Local and organic food for all: Is it possible?


Photo by Andrea Hitchon.

How can we redesign our food system to make food more accessible? 

Each year, public health departments across the province calculate the cost of healthy eating by visiting grocery stores and determining the price of a “Nutritious Food Basket”.  Their data shows that even a basic, healthy diet is unattainable for many low-income people.

As a result, many consumers are resorting to purchasing highly-processed, high-fat foods instead of fresh fruits and vegetables.  This puts these people at higher risk for many health problems including diabetes, obesity, and heart disease.  

Food banks were originally created to temporarily provide food for those who could not afford it, but they have not successfully eliminated hunger.  In fact, a number of factors including cuts to social assistance and the failure of income security programs have resulted in a larger number of people relying on food banks.  Many of these food banks carry primarily packaged, non-perishable food which doesn’t constitute a healthy diet or benefit local farmers.  In a province with the capacity to produce and grow enough fresh, healthy food for everyone, we must look for ways to make this available.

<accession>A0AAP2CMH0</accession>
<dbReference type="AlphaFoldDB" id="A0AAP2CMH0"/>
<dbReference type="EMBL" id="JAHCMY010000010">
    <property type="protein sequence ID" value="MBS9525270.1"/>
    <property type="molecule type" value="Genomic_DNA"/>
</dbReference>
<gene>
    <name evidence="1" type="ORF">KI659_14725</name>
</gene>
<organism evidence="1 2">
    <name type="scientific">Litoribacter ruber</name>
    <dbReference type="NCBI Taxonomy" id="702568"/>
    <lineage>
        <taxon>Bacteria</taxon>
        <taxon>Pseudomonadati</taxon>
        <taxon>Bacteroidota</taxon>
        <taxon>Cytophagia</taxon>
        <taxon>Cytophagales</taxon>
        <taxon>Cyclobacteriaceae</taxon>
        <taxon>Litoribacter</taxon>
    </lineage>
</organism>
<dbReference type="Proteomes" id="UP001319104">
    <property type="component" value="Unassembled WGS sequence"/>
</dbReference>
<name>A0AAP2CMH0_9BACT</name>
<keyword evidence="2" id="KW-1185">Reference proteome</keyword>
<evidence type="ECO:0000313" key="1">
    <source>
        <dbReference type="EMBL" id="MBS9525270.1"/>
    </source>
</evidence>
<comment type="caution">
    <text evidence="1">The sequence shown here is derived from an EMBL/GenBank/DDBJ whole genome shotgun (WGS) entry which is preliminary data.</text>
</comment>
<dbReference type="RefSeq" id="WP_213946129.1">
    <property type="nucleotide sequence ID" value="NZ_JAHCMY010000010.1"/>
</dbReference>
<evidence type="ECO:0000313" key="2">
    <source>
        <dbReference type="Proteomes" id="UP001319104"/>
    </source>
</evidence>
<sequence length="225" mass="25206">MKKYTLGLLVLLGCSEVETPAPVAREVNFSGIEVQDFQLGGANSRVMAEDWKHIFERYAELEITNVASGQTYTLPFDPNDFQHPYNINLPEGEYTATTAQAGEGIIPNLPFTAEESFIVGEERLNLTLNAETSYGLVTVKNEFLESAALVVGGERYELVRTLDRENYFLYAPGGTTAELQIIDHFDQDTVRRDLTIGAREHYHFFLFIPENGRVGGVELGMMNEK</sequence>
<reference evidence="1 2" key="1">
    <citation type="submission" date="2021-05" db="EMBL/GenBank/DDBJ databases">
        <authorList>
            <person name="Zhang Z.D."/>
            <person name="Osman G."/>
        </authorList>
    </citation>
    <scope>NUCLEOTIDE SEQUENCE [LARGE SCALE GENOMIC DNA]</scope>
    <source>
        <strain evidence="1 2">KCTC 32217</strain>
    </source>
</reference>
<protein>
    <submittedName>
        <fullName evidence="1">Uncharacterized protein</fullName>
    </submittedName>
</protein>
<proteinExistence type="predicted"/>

One initiative, Grow for the Stop, is an example of a grassroots effort to bring organic, local food to people in low-income communities while supporting local farmers.  The program represents a partnership between the Stop, a community food center in Toronto, and The New Farm, a small organic farm near Creemore, ON.  The New Farm fundraises through hosting events, as well as selling produce in retail and donating a portion of the money to the Stop.  The Stop then uses this money to purchase local, organic produce to use in its food bank, community kitchen and educational programs that serve over 16,000 people a year.

Photo by Andrea Hitchon.

Programs like these are one way to help make local and organic food more accessible.  You can support Grow for the Stop by purchasing select produce at Fiesta Farms or the Big Carrot in Toronto, or attending an on farm fundraising event like their fall harvest festival. To learn about other initiatives working to advance our local food system download the Metcalf report below.